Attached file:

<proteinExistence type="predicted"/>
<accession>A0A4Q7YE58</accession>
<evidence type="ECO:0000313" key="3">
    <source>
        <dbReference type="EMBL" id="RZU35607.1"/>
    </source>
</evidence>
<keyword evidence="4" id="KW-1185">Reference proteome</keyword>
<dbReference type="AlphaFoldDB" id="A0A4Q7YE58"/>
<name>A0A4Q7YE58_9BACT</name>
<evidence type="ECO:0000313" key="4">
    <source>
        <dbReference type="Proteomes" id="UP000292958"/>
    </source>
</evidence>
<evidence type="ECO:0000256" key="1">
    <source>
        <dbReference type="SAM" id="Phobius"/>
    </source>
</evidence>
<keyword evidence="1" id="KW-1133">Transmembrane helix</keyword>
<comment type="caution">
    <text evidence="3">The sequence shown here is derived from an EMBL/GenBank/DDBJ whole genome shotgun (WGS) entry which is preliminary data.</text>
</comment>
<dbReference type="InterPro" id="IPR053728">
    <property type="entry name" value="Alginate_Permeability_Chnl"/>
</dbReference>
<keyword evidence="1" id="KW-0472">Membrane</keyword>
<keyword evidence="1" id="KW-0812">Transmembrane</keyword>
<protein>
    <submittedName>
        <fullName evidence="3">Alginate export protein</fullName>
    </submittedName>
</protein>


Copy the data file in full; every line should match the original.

<proteinExistence type="predicted"/>
<accession>A0A4Q7YE58</accession>
<evidence type="ECO:0000313" key="3">
    <source>
        <dbReference type="EMBL" id="RZU35607.1"/>
    </source>
</evidence>
<keyword evidence="4" id="KW-1185">Reference proteome</keyword>
<dbReference type="AlphaFoldDB" id="A0A4Q7YE58"/>
<name>A0A4Q7YE58_9BACT</name>
<evidence type="ECO:0000313" key="4">
    <source>
        <dbReference type="Proteomes" id="UP000292958"/>
    </source>
</evidence>
<evidence type="ECO:0000256" key="1">
    <source>
        <dbReference type="SAM" id="Phobius"/>
    </source>
</evidence>
<keyword evidence="1" id="KW-1133">Transmembrane helix</keyword>
<comment type="caution">
    <text evidence="3">The sequence shown here is derived from an EMBL/GenBank/DDBJ whole genome shotgun (WGS) entry which is preliminary data.</text>
</comment>
<dbReference type="InterPro" id="IPR053728">
    <property type="entry name" value="Alginate_Permeability_Chnl"/>
</dbReference>
<keyword evidence="1" id="KW-0472">Membrane</keyword>
<keyword evidence="1" id="KW-0812">Transmembrane</keyword>
<protein>
    <submittedName>
        <fullName evidence="3">Alginate export protein</fullName>
    </submittedName>
</protein>